JN: Post Script
SO: Post Script Vol XXIII nr 2 (Winter-Spring 2004); p 33-47
TI: Mikhail Bakhtin and the Sundance Kid: generic dialogue in the western.
AT: Article; Bibliography; Illustrations
Although all film watchers agree that Butch Cassidy and the Sundance Kid can be defined within the construct of the Western film genre, scholars such as Michael Dunne argue that Butch Cassidy did more than adhere to the tropes of this genre but served to expand it as well. In his essay “Mikhail Bakhtin and the Sundance Kid: Generic Dialogue in the Western,” Dunne explores a theory known as “Dialogism” in which all films of a specific genre participate in a figurative and literal dialogue through which the definition of the genre is shaped and remolded. He focuses his article specifically around the way Butch Cassidy and the Sundance Kid was able to address the ideals of its contemporary audiences into an otherwise more traditional genre.
As Dunne points out, the extraordinary success of Butch Cassidy, during a time period in which the filming of Westerns was on the decline, is the greatest indicator that its filmmakers were able to accomplish something special with their film. Audiences welcomed director George Hills “contemporary variations” on the Western as it “increased the genre’s literacy” and made it more relevant to audiences of the 1960’s and today. Though certain genre conventions such as Sundance’s gun skills and the method of train robbery were conserved, the distinct actions and ideals of Hill’s protagonists are what initiated the changing dialogue between Paul Newman and Robert Redford and other heroes of the Western past. When compared to the honorable Western heroes played by actors like Roy Rogers, Butch and Sundance seem downright dishonest. Yet scenes such as Butch’s “knife fight” with Harvey Logan and Sundance’s apparent “rape” of Etta Place, only make the heroes appear more human allow contemporary audience to relate to them more easily.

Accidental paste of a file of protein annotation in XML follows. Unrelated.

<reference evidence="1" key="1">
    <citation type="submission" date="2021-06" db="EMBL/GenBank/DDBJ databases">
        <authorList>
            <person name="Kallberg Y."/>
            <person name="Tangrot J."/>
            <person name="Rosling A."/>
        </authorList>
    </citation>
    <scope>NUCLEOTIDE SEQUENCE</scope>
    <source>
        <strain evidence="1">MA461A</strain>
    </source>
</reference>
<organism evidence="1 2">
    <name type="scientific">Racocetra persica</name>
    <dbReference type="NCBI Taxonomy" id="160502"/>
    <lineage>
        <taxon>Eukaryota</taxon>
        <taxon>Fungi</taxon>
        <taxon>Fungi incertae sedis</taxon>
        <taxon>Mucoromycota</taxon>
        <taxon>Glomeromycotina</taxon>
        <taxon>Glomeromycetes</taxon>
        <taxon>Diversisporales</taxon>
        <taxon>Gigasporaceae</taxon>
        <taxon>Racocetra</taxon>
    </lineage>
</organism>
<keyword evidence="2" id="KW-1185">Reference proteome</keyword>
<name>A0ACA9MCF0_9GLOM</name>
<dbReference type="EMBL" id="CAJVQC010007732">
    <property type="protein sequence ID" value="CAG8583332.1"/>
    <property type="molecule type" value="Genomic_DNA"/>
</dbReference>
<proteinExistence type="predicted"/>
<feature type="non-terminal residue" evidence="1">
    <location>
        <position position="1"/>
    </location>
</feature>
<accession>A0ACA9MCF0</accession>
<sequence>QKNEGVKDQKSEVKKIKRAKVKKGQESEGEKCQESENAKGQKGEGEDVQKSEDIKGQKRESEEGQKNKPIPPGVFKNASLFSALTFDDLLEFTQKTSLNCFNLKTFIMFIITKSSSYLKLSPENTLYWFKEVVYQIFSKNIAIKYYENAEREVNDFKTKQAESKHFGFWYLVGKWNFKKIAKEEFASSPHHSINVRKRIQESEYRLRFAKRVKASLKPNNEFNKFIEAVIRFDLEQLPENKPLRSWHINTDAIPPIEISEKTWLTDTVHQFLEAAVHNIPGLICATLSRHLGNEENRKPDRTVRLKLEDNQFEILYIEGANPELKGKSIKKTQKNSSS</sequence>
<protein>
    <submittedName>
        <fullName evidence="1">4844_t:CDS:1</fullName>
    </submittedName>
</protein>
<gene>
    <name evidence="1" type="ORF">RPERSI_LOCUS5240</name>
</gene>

Despite Hill’s ability to adapt the Western genre, however, the plot of his film is in many ways a reflection on where the genre itself is headed. Just as the modern world and changing times impinge on Butch and Sundance’s ability to live freely about the countryside, so too do modern times begin to clamp down on the Western genre in its classical sense. Sheriff Ray Bledsoe tells Butch and Sundance, “Your times is over, and you’re gonna die bloody. And all you can do is choose where.” Perhaps Hill felt the same way about films based around the Wild West. Yet instead of choosing “where” the Western film genre would die, Hill created a work that serves as a template for how to bridge the outdated Western genre into modern American cinema. Dunne believes that Hill was able to “transform the generic form…in relation to social change.” Thus, instead of marking the conclusion of the “dialogue” with the Western genre, Butch Cassidy was able to “interrogate it” while producing a relevant “aesthetic experiences” for audiences to come.